Going back to my early days of being interested in economics, the only part of economics that I was truly fascinated with was development economics and wondering, "how does an economy start? How do you grow an economy?" And here we are, building media jobs in Kenya. We have 25 full-time employees. All this started because of a conversation that happened at the end of 2011, a meeting in 2012, and then the journey was a long one of finding funding and raising the money. We didn't give up. At least in my career, there are plenty of projects you get very excited about at the beginning; there's this wild enthusiasm. Then maybe three or four months later, you discover someone else has already done the idea, it's suddenly not so interesting and you move on. With this project, every year that went by, it became more interesting, not less. We finally got our funding from an impact investor interested in doing something positive for the children of Kenya and thought that instead of building another school and impacting 300 kids, why not invest in a TV network that could impact five million kids through broadcasting content. There are 20 million children under the age of 14 in Kenya. We're reaching five million kids every week.
There are a couple of things. One of our most recent investors in Akili is an organization called Acumen, who are impact investors. In doing their due diligence they did both business due diligence, to validate the business model, and impact due diligence: are we having an impact? They commissioned a third party to interview parents of children that were watching Akili Kids! and, in the report they produced, the impact was well beyond anything we could have imagined. 95% of the parents surveyed said, "Our children's academic performance improved significantly", and five percent said it improved. So, a hundred percent said it was having a positive impact. On a more granular level, 45% said “it improved my child's English.” Others said it improved their child’s math. Others said, “My child is better behaved” because of some of our programs focus on social and emotional skills.
A lot of studies have been done on programs that have an educational impact. Sesame Street has done a lot of that and can certainly establish how television can accelerate school readiness. You can teach all kinds of things. We have a show that is teaching ABCs, but there are other more subtle things, where we are modeling behavior. TV (video) is a very powerful medium. Many of our shows have strong female characters, and if you see enough of those shows, it's going to change your perception of what a girl or woman can or can't do. We have a show from public broadcasting in the U.S. called “SciGirls” and it's geared at getting 8-to-12-year-old girls interested in science. As a girl that can be inspirational.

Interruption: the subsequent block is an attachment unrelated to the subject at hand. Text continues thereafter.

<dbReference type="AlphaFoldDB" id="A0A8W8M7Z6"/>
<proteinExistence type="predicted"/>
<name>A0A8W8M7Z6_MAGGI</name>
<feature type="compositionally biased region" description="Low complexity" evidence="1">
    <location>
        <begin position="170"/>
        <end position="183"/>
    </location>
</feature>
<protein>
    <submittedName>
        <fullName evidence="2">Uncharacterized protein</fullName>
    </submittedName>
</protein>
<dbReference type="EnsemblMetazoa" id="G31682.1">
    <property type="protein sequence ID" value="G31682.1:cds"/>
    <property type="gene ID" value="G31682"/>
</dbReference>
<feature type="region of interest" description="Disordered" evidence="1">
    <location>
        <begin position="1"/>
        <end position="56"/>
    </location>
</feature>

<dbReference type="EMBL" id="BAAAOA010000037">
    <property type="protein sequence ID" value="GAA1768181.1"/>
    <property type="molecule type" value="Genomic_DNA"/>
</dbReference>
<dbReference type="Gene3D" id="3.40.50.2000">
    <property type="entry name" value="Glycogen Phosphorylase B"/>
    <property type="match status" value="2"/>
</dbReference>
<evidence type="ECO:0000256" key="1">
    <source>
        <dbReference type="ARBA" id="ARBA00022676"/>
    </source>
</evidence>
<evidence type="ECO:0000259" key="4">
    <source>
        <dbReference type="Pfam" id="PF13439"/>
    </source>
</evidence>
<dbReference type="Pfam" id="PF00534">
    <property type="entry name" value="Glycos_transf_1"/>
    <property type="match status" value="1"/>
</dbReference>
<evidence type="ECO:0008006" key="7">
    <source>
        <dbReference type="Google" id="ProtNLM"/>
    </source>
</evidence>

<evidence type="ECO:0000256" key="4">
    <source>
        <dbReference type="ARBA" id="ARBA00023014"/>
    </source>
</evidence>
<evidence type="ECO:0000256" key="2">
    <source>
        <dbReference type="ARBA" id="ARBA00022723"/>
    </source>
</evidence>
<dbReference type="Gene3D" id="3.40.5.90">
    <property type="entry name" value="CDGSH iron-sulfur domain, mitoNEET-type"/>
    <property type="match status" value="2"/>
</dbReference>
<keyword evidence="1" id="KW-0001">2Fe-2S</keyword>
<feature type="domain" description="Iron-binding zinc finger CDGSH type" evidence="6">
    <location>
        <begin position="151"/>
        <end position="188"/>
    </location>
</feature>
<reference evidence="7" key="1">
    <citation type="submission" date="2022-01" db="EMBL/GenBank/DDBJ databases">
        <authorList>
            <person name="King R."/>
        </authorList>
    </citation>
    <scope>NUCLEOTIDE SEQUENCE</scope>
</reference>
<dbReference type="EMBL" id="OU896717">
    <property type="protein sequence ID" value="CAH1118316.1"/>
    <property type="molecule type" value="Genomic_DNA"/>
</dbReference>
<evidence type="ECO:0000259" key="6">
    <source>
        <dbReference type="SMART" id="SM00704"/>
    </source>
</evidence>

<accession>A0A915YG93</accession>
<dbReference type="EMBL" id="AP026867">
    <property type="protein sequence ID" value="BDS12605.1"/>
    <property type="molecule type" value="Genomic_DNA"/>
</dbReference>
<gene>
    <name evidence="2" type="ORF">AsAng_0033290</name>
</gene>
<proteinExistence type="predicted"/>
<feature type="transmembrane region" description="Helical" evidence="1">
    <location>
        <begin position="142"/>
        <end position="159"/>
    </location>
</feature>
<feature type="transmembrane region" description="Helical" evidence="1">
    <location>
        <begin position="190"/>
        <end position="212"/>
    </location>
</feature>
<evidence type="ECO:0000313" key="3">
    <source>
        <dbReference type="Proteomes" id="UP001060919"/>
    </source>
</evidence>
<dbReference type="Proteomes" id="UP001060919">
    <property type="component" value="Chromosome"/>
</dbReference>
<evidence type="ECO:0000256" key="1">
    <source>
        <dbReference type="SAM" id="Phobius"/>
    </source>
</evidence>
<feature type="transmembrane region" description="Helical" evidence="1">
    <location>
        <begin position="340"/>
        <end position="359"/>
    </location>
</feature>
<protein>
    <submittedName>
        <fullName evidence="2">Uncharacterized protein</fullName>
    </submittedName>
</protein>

There are different ways in which the television and linear video content can teach. We recognize that a show for a two-to-five-year-old is different than a show for a six-to-eight or nine-to-twelve-year-old. We think about who's going to be at home at what time and we do programming blocks for those age groups. There’s a show that I developed called Peep in the Big Wide World, that was produced by WGBH in Boston, which is a preschool science show. It's story-based and fun, with each episode’s story about a science concept that's appropriate for a three-to-five-year-old. As you go up in age, it becomes either showing kids something about the world that they might not otherwise see or it can be motivational, it can be social, it can teach emotional skills, it can be around promoting imagination. It's what you would call “supplemental education,” it's not core curriculum. It's not what's being taught in the classroom, but fits into the whole child approach to education.